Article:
When I was 12 years old and a young performer, I was pretty talented. But I didn’t have the discipline to learn ten musical instruments. I didn’t perform at the Hollywood Bowl. l wasn’t on Nick Jr, I Heart Radio, or Broadway cast albums. I certainly didn’t write the book, music and lyrics for a new musical that is already better than many of the festival shows I’ve seen written by experienced teams of grown-ups. But twelve-year old Joshua Turchin has done all of that. All four performances of his freshman tour de force, The Perfect Fit, now playing at the Rave Theater Festival, are sold out. But they’re trying to add another one. So if you’re lucky, you can have a chance to see this phenomenon for yourself.
They say, “write what you know,” and this bright, young theater professional has done just that. The Perfect Fit takes us into the world of Broadway’s hard working, insanely talented show kids. With remarkably honest and well-honed dialogue, young Mr. Turchin has captured both the aspiring theater kids and the adults who guide and control them. At times, this show seems to want to be A Chorus Line for middle schoolers, filled as it is with lots of fun dancing and excellent choreography by Anna Noble. However, there really isn’t enough difference in the voices of the young characters in song, enough melody worth remembering, or enough of a story arc to have risen to that level…yet. But it’s still a developing work, and with Mr. Turchin’s talent, it could potentially get there.
Elizabeth (Clarion voiced Carly Gendell) is an overworked young singing dancer, being pushed to her limits by her Mama Rose-esque show biz mom, Peggy, played with committed ferocity by Julia Haubner. Elizabeth is competing for a role in a new musical with Alexandra (underplayed with TV level energy by Zoe Manadrel), who suffers from the lack of support of her well meaning but always absent mother (emotionally compelling Jenny Mollet). Alexandra has a younger sister, Rachel (perky Swayam Bhatia), who cannot get past writing lyrics about her life being like a giant toilet….although, after the joke is over, we have no idea why she thinks that.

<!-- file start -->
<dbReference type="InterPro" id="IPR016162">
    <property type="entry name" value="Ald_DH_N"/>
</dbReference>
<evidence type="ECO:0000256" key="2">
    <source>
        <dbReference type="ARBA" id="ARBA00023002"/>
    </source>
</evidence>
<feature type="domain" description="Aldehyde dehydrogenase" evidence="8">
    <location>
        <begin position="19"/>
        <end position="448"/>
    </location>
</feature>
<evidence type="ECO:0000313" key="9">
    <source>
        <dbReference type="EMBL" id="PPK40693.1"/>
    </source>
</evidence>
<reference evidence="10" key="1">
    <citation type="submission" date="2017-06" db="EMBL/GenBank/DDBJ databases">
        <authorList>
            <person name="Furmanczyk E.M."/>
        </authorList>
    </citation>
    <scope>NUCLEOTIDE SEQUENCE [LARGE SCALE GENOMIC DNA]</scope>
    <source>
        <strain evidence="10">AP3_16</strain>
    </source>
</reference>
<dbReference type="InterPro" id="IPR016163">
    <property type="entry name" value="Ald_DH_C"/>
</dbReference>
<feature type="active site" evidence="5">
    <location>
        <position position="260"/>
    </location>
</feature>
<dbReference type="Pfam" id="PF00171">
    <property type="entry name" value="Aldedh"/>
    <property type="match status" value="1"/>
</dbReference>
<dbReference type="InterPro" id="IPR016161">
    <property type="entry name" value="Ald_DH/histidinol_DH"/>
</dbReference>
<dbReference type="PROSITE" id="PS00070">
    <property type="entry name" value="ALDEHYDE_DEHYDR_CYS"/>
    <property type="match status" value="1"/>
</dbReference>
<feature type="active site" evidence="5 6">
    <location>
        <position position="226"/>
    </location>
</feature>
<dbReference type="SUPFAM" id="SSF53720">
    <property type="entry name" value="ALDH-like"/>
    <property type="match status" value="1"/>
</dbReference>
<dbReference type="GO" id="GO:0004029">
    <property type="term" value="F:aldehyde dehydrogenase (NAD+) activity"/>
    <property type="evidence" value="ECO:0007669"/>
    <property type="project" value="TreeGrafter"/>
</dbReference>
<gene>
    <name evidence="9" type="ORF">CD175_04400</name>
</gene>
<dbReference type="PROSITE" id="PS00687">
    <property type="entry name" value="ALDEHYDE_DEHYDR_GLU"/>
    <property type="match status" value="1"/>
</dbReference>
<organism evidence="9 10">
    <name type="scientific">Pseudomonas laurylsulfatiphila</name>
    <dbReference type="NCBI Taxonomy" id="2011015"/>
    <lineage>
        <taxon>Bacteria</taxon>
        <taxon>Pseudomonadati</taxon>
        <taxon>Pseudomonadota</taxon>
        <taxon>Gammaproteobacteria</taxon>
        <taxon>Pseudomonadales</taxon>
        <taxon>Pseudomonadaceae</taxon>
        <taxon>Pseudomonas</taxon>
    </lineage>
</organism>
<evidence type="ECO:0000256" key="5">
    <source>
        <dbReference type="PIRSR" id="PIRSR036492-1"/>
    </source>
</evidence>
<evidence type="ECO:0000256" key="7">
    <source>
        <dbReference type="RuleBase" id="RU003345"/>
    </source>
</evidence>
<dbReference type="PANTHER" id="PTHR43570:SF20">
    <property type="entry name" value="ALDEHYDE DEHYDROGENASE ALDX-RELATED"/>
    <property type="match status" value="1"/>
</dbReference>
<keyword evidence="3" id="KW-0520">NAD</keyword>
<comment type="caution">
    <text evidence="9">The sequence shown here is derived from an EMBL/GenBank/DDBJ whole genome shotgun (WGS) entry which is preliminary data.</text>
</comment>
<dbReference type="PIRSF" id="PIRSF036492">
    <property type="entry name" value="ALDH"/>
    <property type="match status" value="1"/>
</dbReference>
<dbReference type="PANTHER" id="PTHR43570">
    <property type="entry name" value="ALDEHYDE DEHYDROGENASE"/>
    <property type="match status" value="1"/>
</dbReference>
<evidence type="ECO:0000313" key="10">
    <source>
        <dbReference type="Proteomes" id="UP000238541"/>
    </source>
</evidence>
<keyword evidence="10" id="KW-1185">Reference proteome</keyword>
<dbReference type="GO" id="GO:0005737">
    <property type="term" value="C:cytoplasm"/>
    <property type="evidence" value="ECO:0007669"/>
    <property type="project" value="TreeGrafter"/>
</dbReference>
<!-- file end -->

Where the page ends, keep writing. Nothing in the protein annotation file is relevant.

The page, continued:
Trying hard, but unsuccessfully, to be a triple threat performer himself is nerdy, musically gifted Jake, played by author Joshua Turchin with self-effacing charm, if not a whole lot of vocal power. This role very directly reflects his own life, as Jake is also writing a new musical called The Perfect Fit. Ironically, his story arc is the least developed part of the show. The resolution of his journey is the least satisfying part of the story, because his only obstacle to success is his unwillingness to show his work to anybody. It’s his normally annoying sister, Callie, who (spoiler alert) finally makes that possible, simply by showing it to a producer. She is played by Grace Deamicis with a professional energy and wisdom that made me very glad I got to see this young performer, who is a sure star-to-be.
One of my favorite aspects of the show is how keenly Mr. Turchin has observed the adult world around him. He pokes sweetly but brilliantly at the choreographer who keeps reminding the kids that he was one of the original Billy Elliots, and the director whose only claim to fame seems to be that he also teaches at NYU. Both roles are played with deft and delicious comic sensibility and spot-on characterization by Daniel Dunlow. One of my favorite songs in the show is Peggy’s song, “Fine By Me,” which captures her adult angst with a very mature eye for an author of any age. These choices exemplify the maturity beyond his years which makes me want to see what happens to Mr. Turchin when his voice changes.
Kudos also to director Gath Kravitz, who keeps all the story elements moving, and wrapped attractively in Ms. Nobel’s choreography. My only beef with the production is, if you’re going to do a show with kids without microphones, teach them all where the back of the house is, and tell them all to project to it. The band captured the spirit of the music well under the fine musical direction of Steven Cuevas.
It is an interesting parallel between the fictional story and the real world that Mr. Turchin submitted a first draft of this show to the Festival last March, and triumphed over literally hundreds of other submissions to get here. Mr. Turchin, like his fictional alter ego, Jake, has clearly not experienced any of the real frustrations of being a musical theater writer, and the lack of that perspective in the show is its weakest point. I look forward to hear what he has to say about the subject when he’s fifty years old and still pushing a show he’s been writing for fifteen years.
Meanwhile, however, lets celebrate this bright young man, who has accomplished more in twelve years than many people do in a lifetime, including writing a show worth watching, and developing further.